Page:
Re: advice for free software package named almost identically to non-free software
Nicholas D Steeves writes ("advice for free software package named almost identically to non-free software"):
> An upstream has named their GPL software almost identically to a
> proprietary piece of software. Both the free and the proprietary
> software are developed in the U.S.A. The upstream has confirmed that
> the name is not a registered trademark in the U.S.A, but the
> proprietary software unambiguously precedes the free version; thus, if
> ever there is a dispute, the developer of the first version has the
> "prior art" argument on their side.
I can't help feeling that this story is missing something. I don't
disagree with anything Paul Wise has said, but:
> The developer of the free software implementation has asked me if it
> would be sufficient to ask permission from the author of the
> proprietary developer to name his software similarly. If this is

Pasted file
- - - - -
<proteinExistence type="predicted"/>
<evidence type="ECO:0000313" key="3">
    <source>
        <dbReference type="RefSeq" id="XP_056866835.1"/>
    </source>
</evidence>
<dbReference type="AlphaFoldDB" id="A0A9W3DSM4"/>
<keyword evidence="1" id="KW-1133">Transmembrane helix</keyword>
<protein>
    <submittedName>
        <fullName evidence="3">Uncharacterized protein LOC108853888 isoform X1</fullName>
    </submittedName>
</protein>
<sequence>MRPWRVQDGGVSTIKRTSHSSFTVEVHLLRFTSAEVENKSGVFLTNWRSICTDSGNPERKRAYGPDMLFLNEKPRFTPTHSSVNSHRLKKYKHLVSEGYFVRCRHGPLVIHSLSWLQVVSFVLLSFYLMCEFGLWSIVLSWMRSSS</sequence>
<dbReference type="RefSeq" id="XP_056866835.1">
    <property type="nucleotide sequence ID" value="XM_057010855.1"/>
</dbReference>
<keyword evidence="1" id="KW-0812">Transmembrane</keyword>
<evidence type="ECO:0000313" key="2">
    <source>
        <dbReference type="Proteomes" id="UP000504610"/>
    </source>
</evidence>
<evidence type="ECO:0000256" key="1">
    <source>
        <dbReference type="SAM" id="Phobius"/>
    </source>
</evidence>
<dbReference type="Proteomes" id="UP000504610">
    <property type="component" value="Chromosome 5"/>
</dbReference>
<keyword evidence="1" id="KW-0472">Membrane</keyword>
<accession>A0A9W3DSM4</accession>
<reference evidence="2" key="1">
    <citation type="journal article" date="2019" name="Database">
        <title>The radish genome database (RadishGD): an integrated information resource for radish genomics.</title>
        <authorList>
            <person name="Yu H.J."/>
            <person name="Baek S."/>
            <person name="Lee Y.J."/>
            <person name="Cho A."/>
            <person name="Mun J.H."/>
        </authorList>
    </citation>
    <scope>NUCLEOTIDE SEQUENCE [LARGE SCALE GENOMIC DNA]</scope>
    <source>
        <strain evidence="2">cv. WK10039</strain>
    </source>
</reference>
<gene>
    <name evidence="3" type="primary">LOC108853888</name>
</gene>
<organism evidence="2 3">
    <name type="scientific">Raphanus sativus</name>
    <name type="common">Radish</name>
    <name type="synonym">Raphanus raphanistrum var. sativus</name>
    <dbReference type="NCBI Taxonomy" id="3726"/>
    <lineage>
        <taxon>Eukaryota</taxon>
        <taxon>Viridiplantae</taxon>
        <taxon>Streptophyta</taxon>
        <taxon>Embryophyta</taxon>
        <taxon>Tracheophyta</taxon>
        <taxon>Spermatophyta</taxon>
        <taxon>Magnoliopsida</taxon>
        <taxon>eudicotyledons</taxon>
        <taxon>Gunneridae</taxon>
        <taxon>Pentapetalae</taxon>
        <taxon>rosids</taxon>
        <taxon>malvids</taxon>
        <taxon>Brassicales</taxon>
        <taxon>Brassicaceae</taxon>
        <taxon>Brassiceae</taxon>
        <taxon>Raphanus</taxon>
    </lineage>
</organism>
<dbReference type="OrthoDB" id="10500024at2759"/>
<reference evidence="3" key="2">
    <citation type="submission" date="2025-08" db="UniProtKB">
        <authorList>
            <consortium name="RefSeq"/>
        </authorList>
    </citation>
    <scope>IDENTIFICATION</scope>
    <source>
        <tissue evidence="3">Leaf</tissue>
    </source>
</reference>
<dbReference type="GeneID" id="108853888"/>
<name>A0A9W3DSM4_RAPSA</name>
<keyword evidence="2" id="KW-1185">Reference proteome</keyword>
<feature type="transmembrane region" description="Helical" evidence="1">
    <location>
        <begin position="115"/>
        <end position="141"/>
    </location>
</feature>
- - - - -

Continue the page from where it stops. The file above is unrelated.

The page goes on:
> acceptable, would you please provide a template I can send to the
> author of the free implementation?
In most situations I can imagine, the proprietary software author
would be very unlikely to give permission. Indeed, I would expect
them to object if they knew about it, so, contacting them to ask for
it might well trigger the latent problem.
If the free upstream suggests that they might ask for permission,
presumably they have a different understanding of the proprietary
authors' views. Perhaps they know (of) each other or have some other
relationship that we're missing.
So, as far as the question actually asked I think Paul is right. But
I have a strong feeling of "something odd going on here". It may be
that if we knew more of the background, we could give better advice.